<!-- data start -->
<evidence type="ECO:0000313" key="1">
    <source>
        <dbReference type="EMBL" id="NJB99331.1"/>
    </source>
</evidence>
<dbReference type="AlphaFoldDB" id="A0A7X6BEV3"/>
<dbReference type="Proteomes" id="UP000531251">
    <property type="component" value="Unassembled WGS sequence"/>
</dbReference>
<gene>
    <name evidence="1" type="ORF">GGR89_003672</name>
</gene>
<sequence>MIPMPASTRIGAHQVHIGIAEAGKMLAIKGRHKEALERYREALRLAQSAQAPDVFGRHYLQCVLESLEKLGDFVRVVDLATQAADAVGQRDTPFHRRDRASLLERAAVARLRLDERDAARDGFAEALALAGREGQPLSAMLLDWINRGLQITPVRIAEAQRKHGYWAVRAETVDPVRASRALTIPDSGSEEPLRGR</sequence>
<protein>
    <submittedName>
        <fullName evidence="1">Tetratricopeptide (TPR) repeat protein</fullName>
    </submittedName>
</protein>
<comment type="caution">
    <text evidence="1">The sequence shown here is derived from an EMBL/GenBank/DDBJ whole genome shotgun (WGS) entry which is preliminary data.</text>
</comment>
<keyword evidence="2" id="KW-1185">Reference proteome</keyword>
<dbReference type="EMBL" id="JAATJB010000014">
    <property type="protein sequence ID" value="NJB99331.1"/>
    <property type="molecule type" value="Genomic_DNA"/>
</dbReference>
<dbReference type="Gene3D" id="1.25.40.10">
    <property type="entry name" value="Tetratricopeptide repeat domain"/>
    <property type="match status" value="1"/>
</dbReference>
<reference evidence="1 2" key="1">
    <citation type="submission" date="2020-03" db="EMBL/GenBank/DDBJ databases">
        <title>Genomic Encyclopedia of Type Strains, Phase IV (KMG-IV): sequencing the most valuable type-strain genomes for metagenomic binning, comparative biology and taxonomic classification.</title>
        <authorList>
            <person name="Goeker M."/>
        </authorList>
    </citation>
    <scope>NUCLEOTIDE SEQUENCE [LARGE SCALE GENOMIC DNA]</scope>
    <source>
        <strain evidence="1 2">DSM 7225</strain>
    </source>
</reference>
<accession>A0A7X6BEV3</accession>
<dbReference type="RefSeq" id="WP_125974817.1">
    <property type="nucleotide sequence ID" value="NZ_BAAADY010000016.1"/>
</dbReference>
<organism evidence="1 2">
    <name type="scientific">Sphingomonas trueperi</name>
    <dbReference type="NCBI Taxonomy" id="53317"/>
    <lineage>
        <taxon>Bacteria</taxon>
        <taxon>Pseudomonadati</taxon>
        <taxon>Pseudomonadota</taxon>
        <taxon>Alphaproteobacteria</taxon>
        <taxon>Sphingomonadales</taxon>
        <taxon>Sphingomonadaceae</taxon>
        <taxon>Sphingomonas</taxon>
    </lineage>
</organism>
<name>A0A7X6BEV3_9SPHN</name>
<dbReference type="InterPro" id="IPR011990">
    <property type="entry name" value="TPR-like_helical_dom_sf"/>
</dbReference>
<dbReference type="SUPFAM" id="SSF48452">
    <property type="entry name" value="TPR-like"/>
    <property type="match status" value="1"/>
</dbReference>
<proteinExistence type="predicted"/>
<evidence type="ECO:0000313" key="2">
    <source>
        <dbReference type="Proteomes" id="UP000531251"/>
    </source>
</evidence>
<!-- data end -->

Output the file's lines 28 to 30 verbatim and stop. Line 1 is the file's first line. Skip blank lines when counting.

    <property type="entry name" value="Tetratricopeptide repeat domain"/>
    <property type="match status" value="1"/>
</dbReference>